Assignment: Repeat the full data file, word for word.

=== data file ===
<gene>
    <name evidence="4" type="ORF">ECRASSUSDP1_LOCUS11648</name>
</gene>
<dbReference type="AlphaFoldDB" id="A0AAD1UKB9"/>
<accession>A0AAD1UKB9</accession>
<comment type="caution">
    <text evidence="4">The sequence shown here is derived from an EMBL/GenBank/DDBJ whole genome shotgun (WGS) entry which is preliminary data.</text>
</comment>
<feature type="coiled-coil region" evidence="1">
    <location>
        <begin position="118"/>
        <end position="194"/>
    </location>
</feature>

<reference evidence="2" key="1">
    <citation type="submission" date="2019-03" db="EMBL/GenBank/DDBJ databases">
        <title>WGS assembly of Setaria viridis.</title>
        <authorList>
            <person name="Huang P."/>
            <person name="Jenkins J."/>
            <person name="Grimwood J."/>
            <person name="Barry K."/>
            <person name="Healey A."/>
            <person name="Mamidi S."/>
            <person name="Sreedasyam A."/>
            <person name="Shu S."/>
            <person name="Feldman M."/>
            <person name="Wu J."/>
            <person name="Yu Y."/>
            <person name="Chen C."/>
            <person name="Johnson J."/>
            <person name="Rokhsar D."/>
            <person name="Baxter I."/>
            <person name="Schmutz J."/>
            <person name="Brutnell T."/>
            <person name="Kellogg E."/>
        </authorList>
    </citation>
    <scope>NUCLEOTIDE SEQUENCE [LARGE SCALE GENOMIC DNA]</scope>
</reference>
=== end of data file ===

<gene>
    <name evidence="4" type="ORF">ECRASSUSDP1_LOCUS11648</name>
</gene>
<dbReference type="AlphaFoldDB" id="A0AAD1UKB9"/>
<accession>A0AAD1UKB9</accession>
<comment type="caution">
    <text evidence="4">The sequence shown here is derived from an EMBL/GenBank/DDBJ whole genome shotgun (WGS) entry which is preliminary data.</text>
</comment>
<feature type="coiled-coil region" evidence="1">
    <location>
        <begin position="118"/>
        <end position="194"/>
    </location>
</feature>

<reference evidence="2" key="1">
    <citation type="submission" date="2019-03" db="EMBL/GenBank/DDBJ databases">
        <title>WGS assembly of Setaria viridis.</title>
        <authorList>
            <person name="Huang P."/>
            <person name="Jenkins J."/>
            <person name="Grimwood J."/>
            <person name="Barry K."/>
            <person name="Healey A."/>
            <person name="Mamidi S."/>
            <person name="Sreedasyam A."/>
            <person name="Shu S."/>
            <person name="Feldman M."/>
            <person name="Wu J."/>
            <person name="Yu Y."/>
            <person name="Chen C."/>
            <person name="Johnson J."/>
            <person name="Rokhsar D."/>
            <person name="Baxter I."/>
            <person name="Schmutz J."/>
            <person name="Brutnell T."/>
            <person name="Kellogg E."/>
        </authorList>
    </citation>
    <scope>NUCLEOTIDE SEQUENCE [LARGE SCALE GENOMIC DNA]</scope>
</reference>